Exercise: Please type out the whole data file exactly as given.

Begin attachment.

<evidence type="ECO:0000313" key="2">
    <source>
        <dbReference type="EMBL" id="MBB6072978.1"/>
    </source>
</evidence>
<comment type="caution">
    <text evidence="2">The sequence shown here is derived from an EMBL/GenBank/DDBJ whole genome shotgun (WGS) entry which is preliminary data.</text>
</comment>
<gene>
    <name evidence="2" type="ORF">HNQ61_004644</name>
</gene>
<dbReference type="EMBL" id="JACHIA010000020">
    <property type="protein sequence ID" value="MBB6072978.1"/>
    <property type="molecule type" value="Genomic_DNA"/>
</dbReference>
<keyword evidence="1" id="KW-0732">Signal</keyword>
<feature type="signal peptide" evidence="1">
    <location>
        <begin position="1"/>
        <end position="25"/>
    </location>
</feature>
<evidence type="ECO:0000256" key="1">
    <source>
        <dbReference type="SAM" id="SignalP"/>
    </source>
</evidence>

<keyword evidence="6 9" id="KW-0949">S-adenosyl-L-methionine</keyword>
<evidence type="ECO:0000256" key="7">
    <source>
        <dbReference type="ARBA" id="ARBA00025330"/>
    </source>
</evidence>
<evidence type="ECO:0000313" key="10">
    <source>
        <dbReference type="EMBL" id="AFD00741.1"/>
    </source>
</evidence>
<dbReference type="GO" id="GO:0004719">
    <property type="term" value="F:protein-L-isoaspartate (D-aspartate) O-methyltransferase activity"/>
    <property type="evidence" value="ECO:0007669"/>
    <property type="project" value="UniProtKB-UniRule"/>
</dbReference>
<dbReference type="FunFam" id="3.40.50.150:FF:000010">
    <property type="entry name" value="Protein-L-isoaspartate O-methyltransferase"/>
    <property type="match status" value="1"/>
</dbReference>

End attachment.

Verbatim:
<evidence type="ECO:0000313" key="2">
    <source>
        <dbReference type="EMBL" id="MBB6072978.1"/>
    </source>
</evidence>
<comment type="caution">
    <text evidence="2">The sequence shown here is derived from an EMBL/GenBank/DDBJ whole genome shotgun (WGS) entry which is preliminary data.</text>
</comment>
<gene>
    <name evidence="2" type="ORF">HNQ61_004644</name>
</gene>
<dbReference type="EMBL" id="JACHIA010000020">
    <property type="protein sequence ID" value="MBB6072978.1"/>
    <property type="molecule type" value="Genomic_DNA"/>
</dbReference>
<keyword evidence="1" id="KW-0732">Signal</keyword>
<feature type="signal peptide" evidence="1">
    <location>
        <begin position="1"/>
        <end position="25"/>
    </location>
</feature>
<evidence type="ECO:0000256" key="1">
    <source>
        <dbReference type="SAM" id="SignalP"/>
    </source>
</evidence>

<keyword evidence="6 9" id="KW-0949">S-adenosyl-L-methionine</keyword>
<evidence type="ECO:0000256" key="7">
    <source>
        <dbReference type="ARBA" id="ARBA00025330"/>
    </source>
</evidence>
<evidence type="ECO:0000313" key="10">
    <source>
        <dbReference type="EMBL" id="AFD00741.1"/>
    </source>
</evidence>
<dbReference type="GO" id="GO:0004719">
    <property type="term" value="F:protein-L-isoaspartate (D-aspartate) O-methyltransferase activity"/>
    <property type="evidence" value="ECO:0007669"/>
    <property type="project" value="UniProtKB-UniRule"/>
</dbReference>
<dbReference type="FunFam" id="3.40.50.150:FF:000010">
    <property type="entry name" value="Protein-L-isoaspartate O-methyltransferase"/>
    <property type="match status" value="1"/>
</dbReference>